- A group of top healthcare CEOs is calling on their colleagues across the healthcare industry to address physician burnout as a public health crisis and identified EHR technology as a key contributing factor.
“The spike in reported burnout is directly attributable to loss of control over work, increased performance measurement (quality, cost, patient experience), the increasing complexity of medical care, the implementation of electronic health records (EHRs), and profound inefficiencies in the practice environment, all of which have altered work flows and patient interactions,” write the authors of recent post on Health Affairs Blog.
As leaders of some of the nation’s top healthcare organizations, health systems, hospitals, physician practices — the American Medical Association, Partners HealthCare, Mayo Clinic, Cleveland Clinic, and Atrius Health (to name a few) — the authors are calling on healthcare CEOs to address physician burnout as a precursor of bad things to come for healthcare across the country.
“The high level of burnout among physicians should be considered an early warning sign of dysfunction in our health care system,” they write. “Professional satisfaction for physicians is primarily driven by the ability to provide high-quality care to patients in an efficient manner. Dissatisfaction is driven by factors that impede this effort, including administrative and regulatory burdens, limitations of current technology, an inefficient practice environment, excessive clerical work, and conflicting payer requirements. High levels of physician burnout can thus be seen as an indicator of poor performance by the underlying system and environment.”
The 11 healthcare CEOs who authored the piece referred to two studies that demonstrate the negative effects of physician burnout on the quality and cost of care.
“Prospective longitudinal studies from the Mayo Clinic demonstrate that for every 1-point increase in burnout score, there is a 43 percent increase in likelihood a physician will reduce clinical effort in the following 24 months,” they observe. “The experience from Atrius Health suggests that replacing a physician who retires early or leaves to pursue other career opportunities can cost between $500,000 and $1 million due to recruitment, training, and lost revenue during this time.”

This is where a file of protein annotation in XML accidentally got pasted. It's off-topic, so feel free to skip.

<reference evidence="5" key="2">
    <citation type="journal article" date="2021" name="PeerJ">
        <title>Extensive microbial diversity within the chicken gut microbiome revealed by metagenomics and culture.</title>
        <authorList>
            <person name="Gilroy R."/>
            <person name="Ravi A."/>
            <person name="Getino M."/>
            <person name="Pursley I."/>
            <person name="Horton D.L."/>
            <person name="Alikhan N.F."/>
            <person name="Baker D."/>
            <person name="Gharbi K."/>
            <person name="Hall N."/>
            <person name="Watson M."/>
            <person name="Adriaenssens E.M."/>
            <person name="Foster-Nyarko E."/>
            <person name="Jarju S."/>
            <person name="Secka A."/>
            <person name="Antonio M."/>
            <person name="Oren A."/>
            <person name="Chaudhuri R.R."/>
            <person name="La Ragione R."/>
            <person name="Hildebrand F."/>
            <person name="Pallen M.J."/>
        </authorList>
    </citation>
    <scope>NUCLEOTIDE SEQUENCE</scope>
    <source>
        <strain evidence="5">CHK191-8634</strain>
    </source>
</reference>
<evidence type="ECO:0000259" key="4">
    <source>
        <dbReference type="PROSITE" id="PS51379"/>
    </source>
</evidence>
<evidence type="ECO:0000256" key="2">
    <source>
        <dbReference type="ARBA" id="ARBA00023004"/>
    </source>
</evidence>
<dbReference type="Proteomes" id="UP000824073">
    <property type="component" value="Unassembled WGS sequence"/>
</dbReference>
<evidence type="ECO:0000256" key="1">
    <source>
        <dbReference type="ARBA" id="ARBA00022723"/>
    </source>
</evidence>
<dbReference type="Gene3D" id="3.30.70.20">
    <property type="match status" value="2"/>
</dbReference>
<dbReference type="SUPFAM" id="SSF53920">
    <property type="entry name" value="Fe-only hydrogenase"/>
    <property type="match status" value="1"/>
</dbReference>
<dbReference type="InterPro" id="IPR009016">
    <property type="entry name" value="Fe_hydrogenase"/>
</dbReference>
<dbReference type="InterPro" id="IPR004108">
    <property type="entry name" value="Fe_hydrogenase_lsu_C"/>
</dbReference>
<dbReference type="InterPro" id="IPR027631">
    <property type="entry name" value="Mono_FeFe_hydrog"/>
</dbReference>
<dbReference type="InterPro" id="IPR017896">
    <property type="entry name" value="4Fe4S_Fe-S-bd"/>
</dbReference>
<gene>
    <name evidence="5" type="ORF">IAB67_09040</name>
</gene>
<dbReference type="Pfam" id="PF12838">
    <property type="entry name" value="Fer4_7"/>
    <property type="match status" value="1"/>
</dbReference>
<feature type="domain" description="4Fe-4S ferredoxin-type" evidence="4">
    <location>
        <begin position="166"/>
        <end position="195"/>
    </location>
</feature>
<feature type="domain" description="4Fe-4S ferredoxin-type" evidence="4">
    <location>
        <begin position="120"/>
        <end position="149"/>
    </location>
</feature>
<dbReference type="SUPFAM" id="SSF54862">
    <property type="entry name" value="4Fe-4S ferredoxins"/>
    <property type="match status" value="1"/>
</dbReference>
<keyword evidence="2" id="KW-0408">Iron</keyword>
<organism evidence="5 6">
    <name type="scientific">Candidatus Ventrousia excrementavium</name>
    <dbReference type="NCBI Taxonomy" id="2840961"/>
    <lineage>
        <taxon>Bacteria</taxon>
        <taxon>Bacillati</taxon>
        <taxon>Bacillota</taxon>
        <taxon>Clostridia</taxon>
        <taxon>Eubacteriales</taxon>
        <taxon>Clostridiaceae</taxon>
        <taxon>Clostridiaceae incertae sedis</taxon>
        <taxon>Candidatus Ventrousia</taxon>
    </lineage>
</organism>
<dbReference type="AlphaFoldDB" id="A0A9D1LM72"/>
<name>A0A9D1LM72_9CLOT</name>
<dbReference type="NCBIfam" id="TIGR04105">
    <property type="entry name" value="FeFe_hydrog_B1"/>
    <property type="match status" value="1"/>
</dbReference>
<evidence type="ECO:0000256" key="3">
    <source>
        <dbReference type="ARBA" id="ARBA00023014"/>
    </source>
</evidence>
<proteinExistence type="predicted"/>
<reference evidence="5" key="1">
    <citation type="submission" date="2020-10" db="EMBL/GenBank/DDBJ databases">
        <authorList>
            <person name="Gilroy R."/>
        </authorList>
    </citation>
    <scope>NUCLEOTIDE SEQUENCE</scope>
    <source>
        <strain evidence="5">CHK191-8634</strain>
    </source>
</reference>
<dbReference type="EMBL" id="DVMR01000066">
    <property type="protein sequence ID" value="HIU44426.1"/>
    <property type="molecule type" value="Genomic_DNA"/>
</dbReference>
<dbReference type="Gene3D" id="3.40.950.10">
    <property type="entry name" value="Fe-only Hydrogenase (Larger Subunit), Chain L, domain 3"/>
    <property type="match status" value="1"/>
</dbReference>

The healthcare CEOs consider EHR technology to one of several key contributors to physician burnout despite the benefits of these forms of health IT.
“While they have the potential to make a major contribution to patient safety and enhanced coordination of care, EHRs have also radically altered and disrupted established workflows and patient interactions, become a source of interruptions and distraction and are very time intensive,” they maintain.
To mitigate the negative effects of EHR technology on physicians, the authors call on various stakeholders across the industry to work together to improve EHR usability.
“While EHRs are evolving in a meaningful way in some institutions, the pace of enhancement must accelerate across the board,” they continue. “Health care delivery organizations, organized medicine, payers and other interested parties need to work with EHR vendors to improve their product offerings, which could reduce EHRs burden on physicians.”
The healthcare CEOs are issuing a call to action to fellow CEOs who “must embrace physician well-being as a critical factor in the long-term clinical and financial success of our organizations” and commit to taking nearly a dozen actions to address this public health crisis.
One, in particular, would require healthcare CEOs to work with AMA on improving EHR technology. “Encourage and support the AMA and other national organizations to work with regulators and technology vendors to align technology and policy with advanced models of team-based care and to reduce the burden of the EHR on all users,” the authors note.